Transportation Policy and Environmental Sustainability
A viable transportation system is fundamental to virtually every society, and investment in transportation worldwide is correlated with a nation’s economic activity. A developed economy such as that in the United States is supported by highly developed transportation networks representing billions of dollars in investment. Transportation systems (and systems of highways, roads, and streets in particular) typically constitute one of the largest government-owned assets in developed nations, and are a major asset in developing economies as well. Effective transportation policy is critical not only to the efficient, cost-effective use of public funds, but also because of the vital contribution of transportation assets to promoting economic growth, social cohesion, national defense, domestic security, and emergency preparedness of the nation. While surface transportation systems at a national and regional level often comprise more than one major type of modal network (e.g., roads, rail, inland waterway), this book focuses on highways, roads, streets, and transit in megacities. Urban road and street assets are a major focus of public investment; they serve a number of motorized as well as non-motorized modes (e.g., personal autos, freight and service vehicles, bus transit, non-motorized transit, bicycles, pedestrians); and their level of operational performance has important implications for economic and social vitality, safety, and environmental protection.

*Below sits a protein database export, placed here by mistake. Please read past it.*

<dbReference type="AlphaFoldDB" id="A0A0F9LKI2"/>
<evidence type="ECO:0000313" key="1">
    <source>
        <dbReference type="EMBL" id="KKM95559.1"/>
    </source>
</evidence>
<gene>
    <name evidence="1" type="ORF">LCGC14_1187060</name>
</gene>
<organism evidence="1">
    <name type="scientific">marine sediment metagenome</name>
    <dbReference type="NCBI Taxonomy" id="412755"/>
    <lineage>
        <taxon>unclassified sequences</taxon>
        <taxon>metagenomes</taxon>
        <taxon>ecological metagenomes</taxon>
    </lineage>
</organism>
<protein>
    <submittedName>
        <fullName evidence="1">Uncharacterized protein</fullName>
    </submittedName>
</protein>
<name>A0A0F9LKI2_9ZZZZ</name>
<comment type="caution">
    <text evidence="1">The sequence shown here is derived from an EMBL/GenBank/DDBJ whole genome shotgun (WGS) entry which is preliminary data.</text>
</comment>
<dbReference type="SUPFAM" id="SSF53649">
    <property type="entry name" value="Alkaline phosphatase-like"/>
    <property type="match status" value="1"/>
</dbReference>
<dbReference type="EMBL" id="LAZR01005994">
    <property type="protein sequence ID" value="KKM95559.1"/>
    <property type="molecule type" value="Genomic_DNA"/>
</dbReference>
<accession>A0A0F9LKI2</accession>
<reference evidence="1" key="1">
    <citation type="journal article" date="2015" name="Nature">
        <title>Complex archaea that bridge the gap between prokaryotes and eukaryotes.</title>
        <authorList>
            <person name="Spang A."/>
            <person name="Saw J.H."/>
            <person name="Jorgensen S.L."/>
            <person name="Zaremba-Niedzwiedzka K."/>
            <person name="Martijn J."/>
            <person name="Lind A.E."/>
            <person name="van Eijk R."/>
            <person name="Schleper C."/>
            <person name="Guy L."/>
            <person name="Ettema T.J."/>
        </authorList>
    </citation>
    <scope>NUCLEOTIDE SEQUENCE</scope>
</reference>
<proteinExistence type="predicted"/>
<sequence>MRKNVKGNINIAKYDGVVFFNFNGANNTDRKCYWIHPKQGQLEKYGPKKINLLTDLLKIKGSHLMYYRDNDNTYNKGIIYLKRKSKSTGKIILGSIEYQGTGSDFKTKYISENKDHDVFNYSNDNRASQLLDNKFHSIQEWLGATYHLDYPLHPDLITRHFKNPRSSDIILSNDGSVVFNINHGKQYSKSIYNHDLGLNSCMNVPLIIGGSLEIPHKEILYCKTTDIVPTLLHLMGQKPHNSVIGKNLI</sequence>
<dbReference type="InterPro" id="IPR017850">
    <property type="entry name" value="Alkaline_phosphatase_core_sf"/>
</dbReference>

KeywordsStarch Corn Petroleum Ozone Hydrocarbon
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